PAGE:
Are you troubled by hearing voices or seeing visions that others do not? Do you believe that other people are trying to harm you or control you? Do you feel that something odd is going on that you can’t explain or that things are happening around you with a special meaning? Do you worry that other people can read your mind or that thoughts are being put in your head?
Think You’re Crazy? Think Again provides an effective step-by-step aid to understanding your problems, making positive changes and promoting recovery. Written by experts in the field, this book will help you to:
- understand how your problems developed and what keeps them going
- use questionnaires and monitoring sheets to identify and track changes in the links between your experiences, how you make sense of these and how you feel and behave
- learn how to change thoughts, feelings and behaviour for the better
- practice skills between sessions using worksheets
Based on clinically proven techniques and filled with examples of how cognitive therapy can help people with distressing psychotic experiences, Think You’re Crazy? Think Again will be a valuable resource for people with psychosis.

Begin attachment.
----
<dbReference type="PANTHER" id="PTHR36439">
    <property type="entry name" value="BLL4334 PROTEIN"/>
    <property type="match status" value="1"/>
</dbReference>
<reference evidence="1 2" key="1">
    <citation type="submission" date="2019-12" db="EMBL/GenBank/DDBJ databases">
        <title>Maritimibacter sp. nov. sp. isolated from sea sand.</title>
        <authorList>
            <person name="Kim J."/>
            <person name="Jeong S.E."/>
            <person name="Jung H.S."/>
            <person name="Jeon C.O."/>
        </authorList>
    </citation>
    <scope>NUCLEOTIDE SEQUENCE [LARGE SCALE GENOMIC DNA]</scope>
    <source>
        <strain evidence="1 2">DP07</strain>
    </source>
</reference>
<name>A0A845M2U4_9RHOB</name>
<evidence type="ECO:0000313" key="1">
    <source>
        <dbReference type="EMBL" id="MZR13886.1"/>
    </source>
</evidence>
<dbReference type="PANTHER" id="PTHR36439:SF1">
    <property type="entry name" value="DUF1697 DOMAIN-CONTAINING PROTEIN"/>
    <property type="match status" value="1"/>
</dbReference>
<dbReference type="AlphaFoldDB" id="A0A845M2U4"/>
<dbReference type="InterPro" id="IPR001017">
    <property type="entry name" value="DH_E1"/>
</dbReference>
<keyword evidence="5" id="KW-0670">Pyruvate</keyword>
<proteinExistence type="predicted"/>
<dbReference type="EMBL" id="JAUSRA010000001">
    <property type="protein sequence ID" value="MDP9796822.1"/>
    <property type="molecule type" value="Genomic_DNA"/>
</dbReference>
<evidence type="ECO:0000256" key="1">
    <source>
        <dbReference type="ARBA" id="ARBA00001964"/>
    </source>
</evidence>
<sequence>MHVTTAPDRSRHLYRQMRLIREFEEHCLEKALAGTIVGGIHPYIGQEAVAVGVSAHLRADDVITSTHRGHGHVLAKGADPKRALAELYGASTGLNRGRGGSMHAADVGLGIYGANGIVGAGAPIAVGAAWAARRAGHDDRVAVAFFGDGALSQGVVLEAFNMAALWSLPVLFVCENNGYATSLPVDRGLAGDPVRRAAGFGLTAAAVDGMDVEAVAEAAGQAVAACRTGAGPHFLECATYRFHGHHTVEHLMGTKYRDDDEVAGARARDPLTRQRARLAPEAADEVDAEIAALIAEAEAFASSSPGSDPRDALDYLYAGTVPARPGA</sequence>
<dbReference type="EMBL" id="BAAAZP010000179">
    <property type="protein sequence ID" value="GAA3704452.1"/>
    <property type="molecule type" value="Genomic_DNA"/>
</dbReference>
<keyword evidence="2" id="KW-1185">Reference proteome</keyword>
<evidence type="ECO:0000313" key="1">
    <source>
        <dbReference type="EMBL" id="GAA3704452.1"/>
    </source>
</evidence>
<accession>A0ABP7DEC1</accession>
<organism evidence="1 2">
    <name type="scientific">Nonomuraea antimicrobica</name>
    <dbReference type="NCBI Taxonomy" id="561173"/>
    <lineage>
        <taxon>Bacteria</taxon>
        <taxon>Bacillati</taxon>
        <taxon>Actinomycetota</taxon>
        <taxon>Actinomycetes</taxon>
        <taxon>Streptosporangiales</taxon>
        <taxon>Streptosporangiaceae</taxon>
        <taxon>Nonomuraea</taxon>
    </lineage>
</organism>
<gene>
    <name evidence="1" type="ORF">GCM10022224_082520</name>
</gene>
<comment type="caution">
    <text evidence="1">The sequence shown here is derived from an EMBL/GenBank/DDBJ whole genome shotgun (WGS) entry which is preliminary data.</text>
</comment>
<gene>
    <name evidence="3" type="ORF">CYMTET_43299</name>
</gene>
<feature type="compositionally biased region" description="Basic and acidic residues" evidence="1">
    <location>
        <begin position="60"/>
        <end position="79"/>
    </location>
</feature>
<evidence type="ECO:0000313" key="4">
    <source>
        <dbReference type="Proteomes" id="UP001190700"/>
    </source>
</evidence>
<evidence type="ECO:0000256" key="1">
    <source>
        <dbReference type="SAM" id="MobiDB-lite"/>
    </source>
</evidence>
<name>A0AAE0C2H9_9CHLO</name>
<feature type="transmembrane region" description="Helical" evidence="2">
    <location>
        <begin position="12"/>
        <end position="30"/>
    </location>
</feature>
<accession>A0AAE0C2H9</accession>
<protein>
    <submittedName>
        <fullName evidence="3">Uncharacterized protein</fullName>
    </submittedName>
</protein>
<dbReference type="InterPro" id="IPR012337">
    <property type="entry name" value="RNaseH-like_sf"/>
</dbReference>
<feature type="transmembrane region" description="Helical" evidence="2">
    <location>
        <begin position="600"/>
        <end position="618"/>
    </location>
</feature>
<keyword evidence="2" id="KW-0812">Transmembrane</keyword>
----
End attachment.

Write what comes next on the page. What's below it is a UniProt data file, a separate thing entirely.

|Publisher:||Taylor & Francis|
|Sold by:||Barnes & Noble|
|File size:||5 MB|
About the Author
Anthony P. Morrison is a Professor of Clinical Psychology at the University of Manchester and Associate Director for Early Intervention Services at Bolton Salford and Trafford Mental Health Trust.
Julia C. Renton is a Consultant Clinical Psychologist at Bedfordshire and Luton Mental Health and Social Care Partnership Trust.
Paul French is a research cognitive therapist at the University of Manchester and Associate Director for Early Intervention Services at Bolton Salford and Trafford Mental Health Trust.
Richard P. Bentall is a Professor of Clinical Psychology at the University of Bangor.
Table of Contents
What is Psychosis? Are My Experiences Abnormal? Will I be Like This Forever? What’s Happening to me? Evaluating Your Thoughts. Evaluating Your Thoughts by Changing Your Behaviour. Helpful and Unhelpful Ways of Coping. Feeling Good About Yourself. Staying Well. Using Medication. Recovery. Who Can Help?